-These exhibitions are now closed-
To coincide with the recent opening of the new Sackler Gallery, the Serpentine Galleries launched two new exhibitions; a collection of work by celebrated veteran Italian artist Marisa Merz and, across the bridge in the new gallery, a site-specific installation by the acclaimed young Argentinian sculptor Adrián Villar Rojas.
Associated with the 1960s Arte Povera movement, Merz has created many works with found objects and ‘low’ materials. Her 1966 Untitled (Living Sculpture) is a cascading series of huge aluminium sheets, curved and tubular, both organic and industrial, like giant metallic snake skins. Elsewhere, a collection of unfired clay pots, decorated with gold leaf and obscure human faces, emerge from a large tray of thick paraffin on the floor like archaeological treasures, snail shells stick to nylon wire structures like tiny interlopers from the natural world, and crayon and pastel drawings vaguely suggest female faces, hidden behind layers of sensual colour or smoky spray paint. Merz’s work is full of high-minded oppositions, between natural and artificial, craft and high art, figuration and abstraction, but her use of found materials is also grounding, familiar and approachable.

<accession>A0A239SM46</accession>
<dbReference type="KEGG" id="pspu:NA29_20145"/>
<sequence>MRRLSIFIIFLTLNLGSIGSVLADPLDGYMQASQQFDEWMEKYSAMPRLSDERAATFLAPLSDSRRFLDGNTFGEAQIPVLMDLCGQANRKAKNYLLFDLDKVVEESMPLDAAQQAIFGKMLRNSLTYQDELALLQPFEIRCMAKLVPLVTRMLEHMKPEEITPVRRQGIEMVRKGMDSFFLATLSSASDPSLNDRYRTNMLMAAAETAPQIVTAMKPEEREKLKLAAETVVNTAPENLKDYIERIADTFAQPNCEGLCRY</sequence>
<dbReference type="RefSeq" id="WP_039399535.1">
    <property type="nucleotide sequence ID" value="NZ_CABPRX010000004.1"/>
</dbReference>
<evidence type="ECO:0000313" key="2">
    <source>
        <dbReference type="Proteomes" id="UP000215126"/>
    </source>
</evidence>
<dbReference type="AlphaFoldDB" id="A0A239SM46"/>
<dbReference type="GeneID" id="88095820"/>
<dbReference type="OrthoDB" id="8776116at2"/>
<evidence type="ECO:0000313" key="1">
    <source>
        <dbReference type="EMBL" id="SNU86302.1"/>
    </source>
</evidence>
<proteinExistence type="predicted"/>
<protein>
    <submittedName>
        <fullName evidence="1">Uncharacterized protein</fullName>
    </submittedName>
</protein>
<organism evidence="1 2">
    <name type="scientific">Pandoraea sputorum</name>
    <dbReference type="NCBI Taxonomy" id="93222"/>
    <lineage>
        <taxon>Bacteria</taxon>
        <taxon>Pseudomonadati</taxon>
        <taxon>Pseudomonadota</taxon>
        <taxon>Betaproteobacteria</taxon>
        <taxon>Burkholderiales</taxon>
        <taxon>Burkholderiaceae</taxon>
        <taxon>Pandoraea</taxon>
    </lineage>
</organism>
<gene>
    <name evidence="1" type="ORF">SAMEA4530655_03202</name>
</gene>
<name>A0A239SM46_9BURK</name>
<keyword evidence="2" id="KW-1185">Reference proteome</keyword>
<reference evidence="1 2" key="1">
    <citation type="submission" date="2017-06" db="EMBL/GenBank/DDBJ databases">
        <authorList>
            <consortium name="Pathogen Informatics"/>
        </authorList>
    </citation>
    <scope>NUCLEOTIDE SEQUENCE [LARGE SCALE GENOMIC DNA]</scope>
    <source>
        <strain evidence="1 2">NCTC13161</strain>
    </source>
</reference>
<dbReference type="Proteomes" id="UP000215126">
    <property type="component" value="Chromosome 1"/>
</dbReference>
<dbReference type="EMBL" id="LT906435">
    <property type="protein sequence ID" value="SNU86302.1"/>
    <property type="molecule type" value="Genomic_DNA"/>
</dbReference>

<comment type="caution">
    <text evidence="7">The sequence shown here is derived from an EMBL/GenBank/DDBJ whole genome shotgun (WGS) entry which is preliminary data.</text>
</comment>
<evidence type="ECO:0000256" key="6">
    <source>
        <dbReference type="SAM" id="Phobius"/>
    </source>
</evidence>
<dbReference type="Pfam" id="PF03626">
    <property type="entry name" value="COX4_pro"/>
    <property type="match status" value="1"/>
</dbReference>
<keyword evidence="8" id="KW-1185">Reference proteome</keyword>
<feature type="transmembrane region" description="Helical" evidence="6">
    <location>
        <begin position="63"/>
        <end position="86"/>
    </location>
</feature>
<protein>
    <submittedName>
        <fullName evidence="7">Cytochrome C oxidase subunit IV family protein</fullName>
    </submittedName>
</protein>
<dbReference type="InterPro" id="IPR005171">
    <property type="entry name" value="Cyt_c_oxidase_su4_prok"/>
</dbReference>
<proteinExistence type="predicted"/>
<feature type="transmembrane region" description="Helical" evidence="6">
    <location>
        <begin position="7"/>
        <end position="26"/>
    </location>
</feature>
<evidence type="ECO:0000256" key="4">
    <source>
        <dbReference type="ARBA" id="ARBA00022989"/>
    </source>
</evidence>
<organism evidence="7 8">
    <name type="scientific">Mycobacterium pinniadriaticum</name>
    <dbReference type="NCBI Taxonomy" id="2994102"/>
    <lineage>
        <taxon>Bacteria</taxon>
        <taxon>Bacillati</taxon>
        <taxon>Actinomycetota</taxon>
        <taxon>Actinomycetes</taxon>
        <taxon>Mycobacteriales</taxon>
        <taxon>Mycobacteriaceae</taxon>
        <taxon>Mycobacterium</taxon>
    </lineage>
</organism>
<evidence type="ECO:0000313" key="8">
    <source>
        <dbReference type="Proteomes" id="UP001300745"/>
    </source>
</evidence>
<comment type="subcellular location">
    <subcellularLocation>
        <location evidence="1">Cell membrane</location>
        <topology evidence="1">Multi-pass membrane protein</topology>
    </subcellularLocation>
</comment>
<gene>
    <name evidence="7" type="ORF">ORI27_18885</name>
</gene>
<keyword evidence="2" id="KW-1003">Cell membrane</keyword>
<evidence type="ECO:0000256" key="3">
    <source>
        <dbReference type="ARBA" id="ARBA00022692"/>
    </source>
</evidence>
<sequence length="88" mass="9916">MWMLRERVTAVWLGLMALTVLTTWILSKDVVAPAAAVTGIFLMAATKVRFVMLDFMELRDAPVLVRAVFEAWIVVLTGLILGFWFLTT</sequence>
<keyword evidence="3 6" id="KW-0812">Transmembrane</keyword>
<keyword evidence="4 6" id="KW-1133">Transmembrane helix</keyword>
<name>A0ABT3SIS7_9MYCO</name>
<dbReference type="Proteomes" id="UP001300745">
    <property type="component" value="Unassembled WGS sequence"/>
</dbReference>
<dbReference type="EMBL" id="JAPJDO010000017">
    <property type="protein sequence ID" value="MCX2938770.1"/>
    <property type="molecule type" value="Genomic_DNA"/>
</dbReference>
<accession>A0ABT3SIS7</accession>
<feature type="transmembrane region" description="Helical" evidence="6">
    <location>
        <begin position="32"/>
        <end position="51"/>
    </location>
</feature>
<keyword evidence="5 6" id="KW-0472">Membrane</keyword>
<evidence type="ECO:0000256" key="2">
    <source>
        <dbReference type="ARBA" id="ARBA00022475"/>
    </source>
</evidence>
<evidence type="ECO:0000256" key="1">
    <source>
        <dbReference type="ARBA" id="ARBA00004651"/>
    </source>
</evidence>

Tasked with creating an installation to open the hotly-anticipated new Serpentine Sackler Gallery, Villar Rojas has created a wonderfully fragile, witty and curious exhibition. Working predominantly in clay, Villar Rojas’s work is both earthy and delicate, epitomised perfectly by the huge elephant sculpture at the entry to the gallery, which seems to be holding the building’s entire concrete structure on its back; perhaps a metaphor for the weight of history on the artist’s own shoulders in creating the inaugural show for this renovated 19th-century ammunition store. The first room of the show contains a treasure-trove of smaller sculptures, predominantly in disintegrating clay. Organic objects such as animals and fruit stand alongside modern appliances and pop culture figures, as if the contemporary world has been fossilised and uncovered thousands of years in the future. The second gallery room is empty but for a stained-glass window high up below the vaulted ceiling, like a small, dark chapel. The contrast between the two rooms, one full of objects and the other dedicated to spirituality, goes some way to defining the conflicting poles of modern human life.
The Serpentine Sackler Gallery has given new life to this area of Hyde Park, complimenting the already existing Serpentine Gallery and creating a reinvigorated destination for contemporary art.